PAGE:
Into the car from the next car
through the opening and shutting door
that when it opens lets in
a giant dose of subway noise,
and when it shuts the normal level
of clatter returns—through the door
came two elderly shabby men.
They stood there a moment, and then one said,
"Ladies and gentlemen, we are gospel singers.
There used to be three of us. One member
of our group has passed away,
but we are carrying on as best we can.
We would like to sing for you,
and we hope that you will show some love."
By which he meant, not just love,
but putting some money
in the tall Styrofoam cup
He held in his hand. And with that,
they began to sing, a swinging
upbeat number—not a song
I was familiar with, but it was about Jesus,
and as he sang he counted time
with the hand not holding the cup, fingers
slightly curved, pointing out ahead of him.
The other singer stood off to the side
and a little behind him, and kept his eyes
downturned, while he sang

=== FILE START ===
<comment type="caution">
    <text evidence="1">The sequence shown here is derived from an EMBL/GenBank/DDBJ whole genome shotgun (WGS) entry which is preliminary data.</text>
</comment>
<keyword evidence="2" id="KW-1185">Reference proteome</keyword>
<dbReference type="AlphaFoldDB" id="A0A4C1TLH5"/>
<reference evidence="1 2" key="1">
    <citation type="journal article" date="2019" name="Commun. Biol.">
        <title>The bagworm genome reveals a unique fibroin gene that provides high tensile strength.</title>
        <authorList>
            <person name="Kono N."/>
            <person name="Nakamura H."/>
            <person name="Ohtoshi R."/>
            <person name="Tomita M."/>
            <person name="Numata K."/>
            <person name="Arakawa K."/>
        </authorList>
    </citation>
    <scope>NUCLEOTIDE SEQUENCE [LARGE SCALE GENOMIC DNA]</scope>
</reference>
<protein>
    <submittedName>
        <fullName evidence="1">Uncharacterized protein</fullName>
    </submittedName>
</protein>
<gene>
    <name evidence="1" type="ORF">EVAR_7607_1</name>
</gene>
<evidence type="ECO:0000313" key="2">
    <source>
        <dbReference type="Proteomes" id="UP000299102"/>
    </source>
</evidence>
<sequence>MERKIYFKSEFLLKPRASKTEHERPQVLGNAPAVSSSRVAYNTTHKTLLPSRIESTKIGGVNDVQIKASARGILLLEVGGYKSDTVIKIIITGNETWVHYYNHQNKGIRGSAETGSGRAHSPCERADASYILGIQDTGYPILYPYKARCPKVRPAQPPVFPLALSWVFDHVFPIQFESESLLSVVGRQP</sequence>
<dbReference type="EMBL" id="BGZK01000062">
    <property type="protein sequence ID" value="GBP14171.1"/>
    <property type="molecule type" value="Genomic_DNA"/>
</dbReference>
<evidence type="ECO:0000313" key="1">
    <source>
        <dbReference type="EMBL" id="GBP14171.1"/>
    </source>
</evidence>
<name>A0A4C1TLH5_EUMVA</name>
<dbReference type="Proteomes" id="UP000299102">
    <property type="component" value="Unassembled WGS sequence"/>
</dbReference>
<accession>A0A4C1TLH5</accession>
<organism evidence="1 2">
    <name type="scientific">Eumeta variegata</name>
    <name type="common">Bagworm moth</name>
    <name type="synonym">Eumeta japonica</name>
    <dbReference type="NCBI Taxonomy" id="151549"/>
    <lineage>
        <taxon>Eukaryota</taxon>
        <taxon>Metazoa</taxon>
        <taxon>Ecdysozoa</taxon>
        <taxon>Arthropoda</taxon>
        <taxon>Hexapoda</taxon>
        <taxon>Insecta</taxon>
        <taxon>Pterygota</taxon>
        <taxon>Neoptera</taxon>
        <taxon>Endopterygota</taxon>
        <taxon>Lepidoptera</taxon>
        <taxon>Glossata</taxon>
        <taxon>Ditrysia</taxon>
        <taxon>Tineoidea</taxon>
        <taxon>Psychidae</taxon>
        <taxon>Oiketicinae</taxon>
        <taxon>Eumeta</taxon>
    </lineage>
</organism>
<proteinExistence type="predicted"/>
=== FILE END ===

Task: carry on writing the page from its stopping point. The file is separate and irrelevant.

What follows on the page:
a beautiful bass gospel harmony.
Everyone else seemed to be ignoring them,
but as they sang I took out my wallet, and got up
and put a ten dollar bill in the cup.
The singer looked down to see what he’d got,
and nodded to me, a courtly nod,
his head slightly turned to the side.
I thought it wasn't a bad donation.
I wanted to show my appreciation.
I was hoping for a longer concert.
I could have listened to them
all the way to The Battery.
But as the train slowed, they walked down
to the other end of the car, still singing,
and when the verse had ended
the doors opened, and they walked on through.
I should have given them a twenty.
Angelic subway choir.
Two shabby men, never to be seen again.